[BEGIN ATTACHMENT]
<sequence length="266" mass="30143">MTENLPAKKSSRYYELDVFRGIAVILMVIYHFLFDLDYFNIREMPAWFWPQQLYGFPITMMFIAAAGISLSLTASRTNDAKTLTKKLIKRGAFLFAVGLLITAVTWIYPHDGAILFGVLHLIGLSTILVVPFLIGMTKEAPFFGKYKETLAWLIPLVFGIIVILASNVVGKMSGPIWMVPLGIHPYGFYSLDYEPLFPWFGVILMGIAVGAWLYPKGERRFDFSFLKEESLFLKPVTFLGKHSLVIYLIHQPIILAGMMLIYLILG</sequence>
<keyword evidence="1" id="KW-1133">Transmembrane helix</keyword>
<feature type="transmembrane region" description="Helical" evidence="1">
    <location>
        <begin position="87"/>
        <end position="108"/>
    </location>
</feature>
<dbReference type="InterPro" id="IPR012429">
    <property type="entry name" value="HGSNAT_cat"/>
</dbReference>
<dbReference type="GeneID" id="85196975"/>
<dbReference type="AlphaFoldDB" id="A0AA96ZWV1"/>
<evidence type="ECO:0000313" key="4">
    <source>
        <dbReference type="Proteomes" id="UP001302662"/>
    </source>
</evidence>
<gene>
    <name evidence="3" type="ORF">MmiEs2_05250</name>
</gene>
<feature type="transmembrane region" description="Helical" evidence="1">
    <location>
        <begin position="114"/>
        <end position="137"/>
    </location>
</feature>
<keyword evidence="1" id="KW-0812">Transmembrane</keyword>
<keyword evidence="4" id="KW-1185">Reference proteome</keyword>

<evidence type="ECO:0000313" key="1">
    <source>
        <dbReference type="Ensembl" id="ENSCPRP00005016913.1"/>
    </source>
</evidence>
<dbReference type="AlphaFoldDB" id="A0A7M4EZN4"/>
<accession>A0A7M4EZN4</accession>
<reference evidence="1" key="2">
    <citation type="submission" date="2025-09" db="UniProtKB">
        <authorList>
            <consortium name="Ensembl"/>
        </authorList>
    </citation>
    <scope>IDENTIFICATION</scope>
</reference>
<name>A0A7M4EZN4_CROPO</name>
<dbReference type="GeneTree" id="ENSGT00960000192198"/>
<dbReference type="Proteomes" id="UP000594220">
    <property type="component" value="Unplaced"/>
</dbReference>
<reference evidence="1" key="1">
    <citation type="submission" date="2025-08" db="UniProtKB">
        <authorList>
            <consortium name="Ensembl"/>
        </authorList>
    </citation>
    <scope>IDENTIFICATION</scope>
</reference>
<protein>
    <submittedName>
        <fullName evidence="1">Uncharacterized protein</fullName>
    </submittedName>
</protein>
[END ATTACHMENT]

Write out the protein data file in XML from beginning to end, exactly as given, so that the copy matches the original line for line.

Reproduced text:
<sequence length="266" mass="30143">MTENLPAKKSSRYYELDVFRGIAVILMVIYHFLFDLDYFNIREMPAWFWPQQLYGFPITMMFIAAAGISLSLTASRTNDAKTLTKKLIKRGAFLFAVGLLITAVTWIYPHDGAILFGVLHLIGLSTILVVPFLIGMTKEAPFFGKYKETLAWLIPLVFGIIVILASNVVGKMSGPIWMVPLGIHPYGFYSLDYEPLFPWFGVILMGIAVGAWLYPKGERRFDFSFLKEESLFLKPVTFLGKHSLVIYLIHQPIILAGMMLIYLILG</sequence>
<keyword evidence="1" id="KW-1133">Transmembrane helix</keyword>
<feature type="transmembrane region" description="Helical" evidence="1">
    <location>
        <begin position="87"/>
        <end position="108"/>
    </location>
</feature>
<dbReference type="InterPro" id="IPR012429">
    <property type="entry name" value="HGSNAT_cat"/>
</dbReference>
<dbReference type="GeneID" id="85196975"/>
<dbReference type="AlphaFoldDB" id="A0AA96ZWV1"/>
<evidence type="ECO:0000313" key="4">
    <source>
        <dbReference type="Proteomes" id="UP001302662"/>
    </source>
</evidence>
<gene>
    <name evidence="3" type="ORF">MmiEs2_05250</name>
</gene>
<feature type="transmembrane region" description="Helical" evidence="1">
    <location>
        <begin position="114"/>
        <end position="137"/>
    </location>
</feature>
<keyword evidence="1" id="KW-0812">Transmembrane</keyword>
<keyword evidence="4" id="KW-1185">Reference proteome</keyword>

<evidence type="ECO:0000313" key="1">
    <source>
        <dbReference type="Ensembl" id="ENSCPRP00005016913.1"/>
    </source>
</evidence>
<dbReference type="AlphaFoldDB" id="A0A7M4EZN4"/>
<accession>A0A7M4EZN4</accession>
<reference evidence="1" key="2">
    <citation type="submission" date="2025-09" db="UniProtKB">
        <authorList>
            <consortium name="Ensembl"/>
        </authorList>
    </citation>
    <scope>IDENTIFICATION</scope>
</reference>
<name>A0A7M4EZN4_CROPO</name>
<dbReference type="GeneTree" id="ENSGT00960000192198"/>
<dbReference type="Proteomes" id="UP000594220">
    <property type="component" value="Unplaced"/>
</dbReference>
<reference evidence="1" key="1">
    <citation type="submission" date="2025-08" db="UniProtKB">
        <authorList>
            <consortium name="Ensembl"/>
        </authorList>
    </citation>
    <scope>IDENTIFICATION</scope>
</reference>
<protein>
    <submittedName>
        <fullName evidence="1">Uncharacterized protein</fullName>
    </submittedName>
</protein>